Why Does the Number of Grandchildren Matter?

When I came back to Ottawa after the holidays, I was kindly loaned a copy of the December 6 issue of MacLean’s magazine by someone who knows about my involvement with Equal Voice. He rightly thought that I would be interested in an article by Louize Ch. Savage entitled, “She won’t back down.” The article was about Nancy Pelosi, the Democratic House Speaker in the United States House of Representatives. Please see http://www2.macleans.ca/2010/12/01/she-wont-back-down/ for reference.

As I was reading a fairly positive review of Pelosi’s work, I almost missed something about the commentary. In the author’s introduction of Ms. Pelosi, Savage describes her as a “70-year-old grandmother of seven and godmother of Barack Obama’s major legislative accomplishments.” When I first read this I didn’t give it a second glance until I read the following on the next page:

“She embodies the notion that a woman can ‘have it all – just not all at once.’ She didn’t run for office until her fifth child was a senior in high school, and became Speaker of the House once she was a grandmother. Yet she plays the game as hard, if not harder, than the men.”

Wait – what does having seven grandchildren, and the timing of Pelosi putting forth her candidature for public office, have to do with how effectively she assists with the passing of legislation? Furthermore, why must a woman compare to a man? Has the public so engrained a “tough” image of politics into their mindset that it becomes more difficult place a woman into this sphere than a man because of stereotypes? Now there’s a jackpot of dissection material, perhaps too much for this short musing. These questions have been studied many a time, but let’s take a moment to ponder the grandmother question.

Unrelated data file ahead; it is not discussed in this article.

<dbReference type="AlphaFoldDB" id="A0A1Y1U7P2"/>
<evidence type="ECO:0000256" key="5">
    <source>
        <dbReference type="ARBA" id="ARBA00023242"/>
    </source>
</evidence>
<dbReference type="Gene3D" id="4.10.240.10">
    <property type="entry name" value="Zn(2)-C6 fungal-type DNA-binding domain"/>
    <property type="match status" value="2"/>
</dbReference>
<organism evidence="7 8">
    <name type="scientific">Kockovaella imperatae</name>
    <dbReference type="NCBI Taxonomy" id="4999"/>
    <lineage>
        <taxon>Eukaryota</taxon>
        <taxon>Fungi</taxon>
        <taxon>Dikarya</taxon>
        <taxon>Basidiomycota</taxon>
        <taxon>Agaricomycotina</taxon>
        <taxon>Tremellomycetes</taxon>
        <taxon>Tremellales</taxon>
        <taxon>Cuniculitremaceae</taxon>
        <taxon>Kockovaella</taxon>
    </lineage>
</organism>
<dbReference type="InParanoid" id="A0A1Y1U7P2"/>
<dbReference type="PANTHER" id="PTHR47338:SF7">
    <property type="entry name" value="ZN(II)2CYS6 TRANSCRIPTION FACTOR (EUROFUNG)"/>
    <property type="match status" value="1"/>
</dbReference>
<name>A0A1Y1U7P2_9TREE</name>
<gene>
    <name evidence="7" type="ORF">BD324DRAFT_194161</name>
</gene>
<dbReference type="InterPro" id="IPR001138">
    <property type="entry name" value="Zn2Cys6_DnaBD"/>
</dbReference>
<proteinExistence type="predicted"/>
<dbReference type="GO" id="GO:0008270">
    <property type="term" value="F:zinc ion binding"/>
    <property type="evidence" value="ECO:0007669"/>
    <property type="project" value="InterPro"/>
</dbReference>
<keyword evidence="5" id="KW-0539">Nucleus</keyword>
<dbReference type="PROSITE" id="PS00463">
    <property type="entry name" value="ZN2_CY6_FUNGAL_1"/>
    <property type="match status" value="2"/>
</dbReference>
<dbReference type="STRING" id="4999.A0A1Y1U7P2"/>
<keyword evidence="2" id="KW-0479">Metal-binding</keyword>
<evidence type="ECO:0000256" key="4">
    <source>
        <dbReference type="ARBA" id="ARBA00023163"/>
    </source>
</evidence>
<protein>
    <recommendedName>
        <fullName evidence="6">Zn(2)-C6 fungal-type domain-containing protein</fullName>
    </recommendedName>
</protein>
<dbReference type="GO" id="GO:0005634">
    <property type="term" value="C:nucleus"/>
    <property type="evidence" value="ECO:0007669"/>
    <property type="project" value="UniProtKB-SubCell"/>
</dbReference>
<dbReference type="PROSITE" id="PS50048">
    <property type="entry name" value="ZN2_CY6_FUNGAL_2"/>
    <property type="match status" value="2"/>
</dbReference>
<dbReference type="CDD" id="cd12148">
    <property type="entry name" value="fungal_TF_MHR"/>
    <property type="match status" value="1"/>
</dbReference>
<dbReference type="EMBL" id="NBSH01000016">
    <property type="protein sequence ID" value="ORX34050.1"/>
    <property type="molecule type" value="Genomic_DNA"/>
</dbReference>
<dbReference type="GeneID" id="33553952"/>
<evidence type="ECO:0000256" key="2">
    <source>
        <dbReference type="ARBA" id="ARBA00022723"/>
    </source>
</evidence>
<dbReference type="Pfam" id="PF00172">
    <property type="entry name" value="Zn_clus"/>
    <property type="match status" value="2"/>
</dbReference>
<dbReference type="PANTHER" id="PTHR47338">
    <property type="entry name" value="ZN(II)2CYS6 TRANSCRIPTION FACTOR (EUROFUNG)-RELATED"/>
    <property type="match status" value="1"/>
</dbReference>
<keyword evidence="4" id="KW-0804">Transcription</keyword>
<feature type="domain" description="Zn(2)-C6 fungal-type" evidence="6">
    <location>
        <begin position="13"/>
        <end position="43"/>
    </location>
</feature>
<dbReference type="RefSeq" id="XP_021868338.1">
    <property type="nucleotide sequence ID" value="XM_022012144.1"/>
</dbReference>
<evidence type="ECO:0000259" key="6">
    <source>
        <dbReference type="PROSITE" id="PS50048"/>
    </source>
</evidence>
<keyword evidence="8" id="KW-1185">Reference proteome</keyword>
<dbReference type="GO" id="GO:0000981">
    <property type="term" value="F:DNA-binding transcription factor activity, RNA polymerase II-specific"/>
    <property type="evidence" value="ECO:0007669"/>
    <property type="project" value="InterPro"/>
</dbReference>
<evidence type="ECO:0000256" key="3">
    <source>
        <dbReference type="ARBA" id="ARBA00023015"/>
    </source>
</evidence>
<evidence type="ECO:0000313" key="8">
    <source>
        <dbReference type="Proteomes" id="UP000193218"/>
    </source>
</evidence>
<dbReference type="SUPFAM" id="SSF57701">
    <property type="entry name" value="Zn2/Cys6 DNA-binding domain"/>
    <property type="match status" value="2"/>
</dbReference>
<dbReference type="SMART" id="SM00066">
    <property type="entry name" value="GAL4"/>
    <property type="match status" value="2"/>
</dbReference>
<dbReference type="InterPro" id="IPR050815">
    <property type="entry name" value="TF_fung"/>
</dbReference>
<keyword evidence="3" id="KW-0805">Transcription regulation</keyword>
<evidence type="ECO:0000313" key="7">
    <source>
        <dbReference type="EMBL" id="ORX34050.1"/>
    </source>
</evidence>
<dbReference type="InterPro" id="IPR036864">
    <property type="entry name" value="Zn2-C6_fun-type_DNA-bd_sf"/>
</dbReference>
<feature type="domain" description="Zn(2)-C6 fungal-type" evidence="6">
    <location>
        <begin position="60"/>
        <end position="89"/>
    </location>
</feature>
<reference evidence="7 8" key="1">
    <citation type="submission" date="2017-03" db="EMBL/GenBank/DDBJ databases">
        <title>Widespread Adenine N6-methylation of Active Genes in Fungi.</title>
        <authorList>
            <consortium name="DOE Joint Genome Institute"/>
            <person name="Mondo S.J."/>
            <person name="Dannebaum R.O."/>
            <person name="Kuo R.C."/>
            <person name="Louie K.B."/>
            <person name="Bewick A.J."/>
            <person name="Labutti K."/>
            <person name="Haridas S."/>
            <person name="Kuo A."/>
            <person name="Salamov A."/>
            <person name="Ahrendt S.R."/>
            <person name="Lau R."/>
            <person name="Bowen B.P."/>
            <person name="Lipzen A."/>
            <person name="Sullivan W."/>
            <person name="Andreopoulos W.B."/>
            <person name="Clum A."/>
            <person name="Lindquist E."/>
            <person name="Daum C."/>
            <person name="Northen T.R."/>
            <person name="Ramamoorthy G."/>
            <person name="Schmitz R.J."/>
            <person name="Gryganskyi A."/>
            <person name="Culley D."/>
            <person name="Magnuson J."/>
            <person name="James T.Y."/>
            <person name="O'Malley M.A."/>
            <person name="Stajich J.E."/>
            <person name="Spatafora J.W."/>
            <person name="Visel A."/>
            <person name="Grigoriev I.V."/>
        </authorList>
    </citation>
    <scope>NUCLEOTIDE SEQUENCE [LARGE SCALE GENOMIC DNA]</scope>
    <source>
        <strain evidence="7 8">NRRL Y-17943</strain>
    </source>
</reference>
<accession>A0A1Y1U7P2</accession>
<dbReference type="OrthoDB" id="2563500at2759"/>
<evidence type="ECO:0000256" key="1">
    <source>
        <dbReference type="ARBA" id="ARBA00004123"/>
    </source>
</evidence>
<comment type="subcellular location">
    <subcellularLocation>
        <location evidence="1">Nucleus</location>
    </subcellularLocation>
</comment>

What the author states is that Pelosi didn’t enter politics until she was sure that her work would not interfere with raising her family. She can have it all, just not all at once. Here is a classic example of how our perception of candidates can uphold barriers that discourage women from running for office. Essentially, these sentences can be taken as a character justification for Pelosi, one that inadvertently associates her political capability with her personal life, parental skills and ability to run with the boys, so to speak.

Powerful women are often described in terms of their personal relations. “This candidate is the mother of this many children and is the wife of so-and-so. She is good at both these roles of mother and wife.”  Male candidates are not described in this way nearly as often – that is, their parental skills are not as often used to justify their ability to govern.  What happened to the standard description of so-and-so has such-and-such an education background and experience?

No wonder there are so few women, especially young women, who become elected officials. Within the context of our political culture and its ideals of what a candidate should be, we expect too much of women in a private area that should, theoretically, have little to do with their public work.  It is true that Pelosi does represent the view of many women who believe that public work should come after the children. However, it’s important to realize that physical and personal descriptions of women are often absorbed by the reader without much critical thought. I would venture, as many others have, to say that such descriptions have become normalized in our political culture and create barriers in the electorate’s mind towards those women who rightly feel they can have it all AND all at once.  Perhaps by continually calling attention to these normalized descriptions, we can be more critical of them.

As a side note: WordPress offers related articles to the posts you write. Check them out. Pelosi’s grandchildren are mentioned again.


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